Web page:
- STARTING THE WEB APPLICATION
- HINTS TO POD AUTHORING
- CLASS METHODS
- INSTANCE METHODS
- COPYRIGHT & LICENSE
Pod::POM::Web - HTML Perldoc server
Pod::POM::Web is a Web application for browsing the documentation of Perl components installed on your local machine. Since pages are dynamically generated, they are always in sync with code actually installed.
The application offers
a tree view for browsing through installed modules (with dynamic expansion of branches as they are visited)
a tree view for navigating and opening / closing sections while visiting a documentation page
a source code view with hyperlinks between used modules and optionally with syntax coloring (see section "Optional features")
direct access to perlfunc entries (builtin Perl functions)
search through perlfaq headers
full-text search, including names of Perl variables (this is an optional feature -- see section "Optional features").
parsing and display of version number
display if and when the displayed module entered Perl core.
parsing pod links and translating them into hypertext links
links to MetaCPAN
The application may be hosted by an existing Web server, or otherwise may run its own builtin Web server. Instructions for launching the application are given in the next section.
Usage of the application is described in a separate document Pod::POM::Web::Help.
The simplest way to use this application is to start a process invoking the builtin HTTP server :
perl -MPod::POM::Web -e server
This is useful if you have no other HTTP server, or if you want to run this module under the perl debugger. The server will listen at http://localhost:5000. A different port may be specified :
perl -MPod::POM::Web -e server -- -p 8888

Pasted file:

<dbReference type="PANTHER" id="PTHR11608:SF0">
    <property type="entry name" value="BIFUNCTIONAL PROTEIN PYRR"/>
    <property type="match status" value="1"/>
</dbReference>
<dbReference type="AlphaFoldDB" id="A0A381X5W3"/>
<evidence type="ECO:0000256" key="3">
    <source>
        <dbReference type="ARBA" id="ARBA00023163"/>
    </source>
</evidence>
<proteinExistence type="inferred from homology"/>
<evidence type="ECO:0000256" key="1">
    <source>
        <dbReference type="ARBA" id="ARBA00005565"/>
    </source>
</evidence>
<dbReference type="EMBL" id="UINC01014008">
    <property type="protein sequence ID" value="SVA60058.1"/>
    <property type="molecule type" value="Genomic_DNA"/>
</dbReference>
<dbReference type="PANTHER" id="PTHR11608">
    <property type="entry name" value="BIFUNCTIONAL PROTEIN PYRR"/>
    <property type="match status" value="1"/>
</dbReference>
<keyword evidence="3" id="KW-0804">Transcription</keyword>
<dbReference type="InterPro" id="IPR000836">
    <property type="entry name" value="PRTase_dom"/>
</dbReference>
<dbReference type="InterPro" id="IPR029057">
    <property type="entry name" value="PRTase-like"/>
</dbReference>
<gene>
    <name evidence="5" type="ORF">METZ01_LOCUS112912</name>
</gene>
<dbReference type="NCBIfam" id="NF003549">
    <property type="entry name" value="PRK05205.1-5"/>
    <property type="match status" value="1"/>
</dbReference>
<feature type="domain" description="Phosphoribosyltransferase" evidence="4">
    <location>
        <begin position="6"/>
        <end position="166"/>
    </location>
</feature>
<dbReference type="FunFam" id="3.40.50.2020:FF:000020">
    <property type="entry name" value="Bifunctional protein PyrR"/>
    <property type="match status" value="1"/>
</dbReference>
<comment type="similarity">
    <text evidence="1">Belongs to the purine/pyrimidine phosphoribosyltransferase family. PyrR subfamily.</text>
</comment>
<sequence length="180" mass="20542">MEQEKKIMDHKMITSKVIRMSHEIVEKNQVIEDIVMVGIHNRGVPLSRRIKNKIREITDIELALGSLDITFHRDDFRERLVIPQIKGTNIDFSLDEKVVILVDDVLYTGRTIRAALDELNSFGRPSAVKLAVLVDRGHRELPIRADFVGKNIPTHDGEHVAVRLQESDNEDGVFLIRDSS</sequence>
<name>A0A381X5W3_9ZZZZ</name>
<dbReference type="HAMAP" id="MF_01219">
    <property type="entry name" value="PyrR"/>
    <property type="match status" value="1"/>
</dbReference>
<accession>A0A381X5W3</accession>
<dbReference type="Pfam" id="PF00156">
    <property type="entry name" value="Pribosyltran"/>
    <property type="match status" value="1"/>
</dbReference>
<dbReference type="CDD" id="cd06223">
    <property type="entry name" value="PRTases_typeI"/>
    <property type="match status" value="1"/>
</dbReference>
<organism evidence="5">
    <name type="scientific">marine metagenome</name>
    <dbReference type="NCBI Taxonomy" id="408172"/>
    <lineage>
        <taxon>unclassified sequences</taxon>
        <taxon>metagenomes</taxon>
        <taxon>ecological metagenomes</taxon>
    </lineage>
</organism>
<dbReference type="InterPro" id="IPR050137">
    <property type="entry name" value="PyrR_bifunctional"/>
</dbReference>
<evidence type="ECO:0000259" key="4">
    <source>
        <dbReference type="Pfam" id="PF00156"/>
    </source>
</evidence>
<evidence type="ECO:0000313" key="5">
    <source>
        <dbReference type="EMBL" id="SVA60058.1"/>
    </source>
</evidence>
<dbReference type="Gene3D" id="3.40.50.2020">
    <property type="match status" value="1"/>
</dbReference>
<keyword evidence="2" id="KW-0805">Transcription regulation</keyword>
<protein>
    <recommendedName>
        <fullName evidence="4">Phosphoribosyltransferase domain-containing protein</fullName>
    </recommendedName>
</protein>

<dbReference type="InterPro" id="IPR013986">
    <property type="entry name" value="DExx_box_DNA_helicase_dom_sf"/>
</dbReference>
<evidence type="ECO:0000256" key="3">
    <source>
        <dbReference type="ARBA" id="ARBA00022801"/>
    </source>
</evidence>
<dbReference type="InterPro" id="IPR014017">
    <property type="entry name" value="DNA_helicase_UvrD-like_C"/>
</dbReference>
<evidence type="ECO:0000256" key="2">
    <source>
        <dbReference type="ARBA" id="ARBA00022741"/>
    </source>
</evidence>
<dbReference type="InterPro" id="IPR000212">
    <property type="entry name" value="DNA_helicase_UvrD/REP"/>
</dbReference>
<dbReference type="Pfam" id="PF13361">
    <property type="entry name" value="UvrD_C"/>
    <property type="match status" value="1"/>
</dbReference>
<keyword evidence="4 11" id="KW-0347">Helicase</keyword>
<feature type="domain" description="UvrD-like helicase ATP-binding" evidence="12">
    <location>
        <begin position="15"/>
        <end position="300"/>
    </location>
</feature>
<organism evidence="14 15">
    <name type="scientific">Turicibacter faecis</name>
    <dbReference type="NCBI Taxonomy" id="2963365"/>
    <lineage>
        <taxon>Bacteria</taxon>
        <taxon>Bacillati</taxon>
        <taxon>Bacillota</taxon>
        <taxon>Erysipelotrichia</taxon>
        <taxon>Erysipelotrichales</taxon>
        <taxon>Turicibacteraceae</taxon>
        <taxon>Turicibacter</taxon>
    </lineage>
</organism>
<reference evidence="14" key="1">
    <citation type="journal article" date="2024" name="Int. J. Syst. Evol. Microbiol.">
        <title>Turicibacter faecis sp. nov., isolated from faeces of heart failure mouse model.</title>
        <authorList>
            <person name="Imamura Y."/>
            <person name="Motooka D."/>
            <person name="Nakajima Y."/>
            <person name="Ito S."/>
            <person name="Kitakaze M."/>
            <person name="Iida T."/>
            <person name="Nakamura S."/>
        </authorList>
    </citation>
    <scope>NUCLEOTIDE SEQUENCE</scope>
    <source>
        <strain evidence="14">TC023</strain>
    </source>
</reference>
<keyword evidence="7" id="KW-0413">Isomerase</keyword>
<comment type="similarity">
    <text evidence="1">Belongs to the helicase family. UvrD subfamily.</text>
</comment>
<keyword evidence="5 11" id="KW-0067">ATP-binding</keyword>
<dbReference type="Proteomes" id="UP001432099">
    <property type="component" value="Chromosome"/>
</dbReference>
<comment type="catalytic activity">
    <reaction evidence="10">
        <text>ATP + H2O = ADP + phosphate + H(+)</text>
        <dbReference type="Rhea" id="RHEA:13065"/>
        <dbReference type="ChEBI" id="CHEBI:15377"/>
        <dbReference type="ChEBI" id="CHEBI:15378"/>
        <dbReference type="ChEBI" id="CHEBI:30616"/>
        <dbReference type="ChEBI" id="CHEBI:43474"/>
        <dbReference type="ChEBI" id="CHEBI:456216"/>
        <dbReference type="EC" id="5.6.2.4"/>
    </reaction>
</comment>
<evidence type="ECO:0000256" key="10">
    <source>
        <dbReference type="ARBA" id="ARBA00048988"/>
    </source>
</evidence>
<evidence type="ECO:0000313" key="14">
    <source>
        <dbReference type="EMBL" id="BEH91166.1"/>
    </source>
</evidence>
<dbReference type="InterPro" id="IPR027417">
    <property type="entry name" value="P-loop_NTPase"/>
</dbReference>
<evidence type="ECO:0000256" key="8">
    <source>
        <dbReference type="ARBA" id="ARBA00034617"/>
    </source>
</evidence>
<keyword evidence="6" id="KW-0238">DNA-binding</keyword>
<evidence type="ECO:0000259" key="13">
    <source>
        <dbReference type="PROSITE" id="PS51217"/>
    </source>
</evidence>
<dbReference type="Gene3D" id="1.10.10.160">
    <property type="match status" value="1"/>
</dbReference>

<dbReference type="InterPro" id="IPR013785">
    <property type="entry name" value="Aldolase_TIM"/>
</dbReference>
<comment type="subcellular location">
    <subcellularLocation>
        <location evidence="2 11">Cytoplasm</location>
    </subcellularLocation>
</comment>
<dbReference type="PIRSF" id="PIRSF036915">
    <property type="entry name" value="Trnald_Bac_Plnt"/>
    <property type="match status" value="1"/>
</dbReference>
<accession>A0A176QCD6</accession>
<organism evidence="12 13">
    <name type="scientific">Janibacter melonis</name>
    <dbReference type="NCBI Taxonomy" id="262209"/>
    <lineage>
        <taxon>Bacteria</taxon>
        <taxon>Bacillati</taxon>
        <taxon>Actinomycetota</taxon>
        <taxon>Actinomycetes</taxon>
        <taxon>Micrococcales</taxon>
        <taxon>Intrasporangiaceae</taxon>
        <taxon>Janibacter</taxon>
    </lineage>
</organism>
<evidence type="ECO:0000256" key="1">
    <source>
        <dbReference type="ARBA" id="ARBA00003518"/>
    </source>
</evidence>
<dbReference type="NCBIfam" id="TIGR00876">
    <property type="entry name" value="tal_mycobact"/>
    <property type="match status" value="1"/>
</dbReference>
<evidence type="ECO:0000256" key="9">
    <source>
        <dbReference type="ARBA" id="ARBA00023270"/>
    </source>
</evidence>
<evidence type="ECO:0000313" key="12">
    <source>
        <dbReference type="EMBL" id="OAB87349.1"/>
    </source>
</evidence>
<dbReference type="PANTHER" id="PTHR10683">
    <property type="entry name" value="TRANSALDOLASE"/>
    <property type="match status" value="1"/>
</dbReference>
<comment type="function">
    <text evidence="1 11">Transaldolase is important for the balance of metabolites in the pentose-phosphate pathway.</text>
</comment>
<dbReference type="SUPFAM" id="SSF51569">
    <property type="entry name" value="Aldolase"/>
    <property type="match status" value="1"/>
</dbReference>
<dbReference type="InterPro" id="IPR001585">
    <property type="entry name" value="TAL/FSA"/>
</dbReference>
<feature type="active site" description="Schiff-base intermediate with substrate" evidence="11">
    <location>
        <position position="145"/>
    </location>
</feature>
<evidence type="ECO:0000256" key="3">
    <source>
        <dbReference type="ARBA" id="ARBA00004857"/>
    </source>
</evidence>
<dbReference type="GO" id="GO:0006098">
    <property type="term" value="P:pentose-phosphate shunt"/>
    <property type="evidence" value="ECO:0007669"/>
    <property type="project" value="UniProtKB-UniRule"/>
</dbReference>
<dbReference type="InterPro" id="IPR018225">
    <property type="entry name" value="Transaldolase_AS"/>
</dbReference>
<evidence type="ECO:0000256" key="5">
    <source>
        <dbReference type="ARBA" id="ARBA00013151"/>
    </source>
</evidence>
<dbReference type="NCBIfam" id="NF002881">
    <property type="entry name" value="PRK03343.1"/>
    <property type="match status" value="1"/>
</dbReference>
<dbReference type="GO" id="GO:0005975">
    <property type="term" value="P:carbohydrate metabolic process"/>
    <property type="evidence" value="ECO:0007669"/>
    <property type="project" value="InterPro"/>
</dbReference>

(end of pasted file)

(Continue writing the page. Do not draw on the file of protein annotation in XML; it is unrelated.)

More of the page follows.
Notice the double dash
-- : this is used to separate options to the
perl command itself from options to
Another way to start the server is to call
plackup directly :
plackup -MPod::POM::Web -e app -p 8888
In this case no double dash is required.
Alternatively, you can run this application as a cgi-script by writing a simple file perldoc in your
cgi-bin directory, containing :
#!/path/to/perl use Pod::POM::Web; use Plack::Handler::CGI; my $app = Pod::POM::Web->new->to_app; Plack::Handler::CGI->new->run($app);
For historical reasons, the module also supports a simpler invocation, written as follows :
#!/path/to/perl use Pod::POM::Web; Pod::POM::Web->handler;
Make this script executable, then navigate to URL http://localhost/cgi-bin/perldoc.
The application is built on top of the well-known Plack middleware for web applications, using the PSGI protocol. Therefore it can be integrated easily in various Web architectures. Write a .psgi file as follows :
use Pod::POM::Web; Pod::POM::Web->new->to_app;
and invoke one of the Web server adapters under Plack::Handler.
By default, the initial page displayed by the application is perl. This can be changed by supplying an
open argument with the path to any documentation page: for example
If you run several instances of
Pod::POM::Web simultaneously, you may want them to have distinct titles. This can be done like this:
perl -MPod::POM::Web -e server -- --title "My Own Perl Doc"
This application is intended as a power tool for Perl developers, not as an Internet application. It will give read access to any file installed under your
@INC path or Apache
lib/perl directory; so it is probably a bad idea to put it on a public Internet server.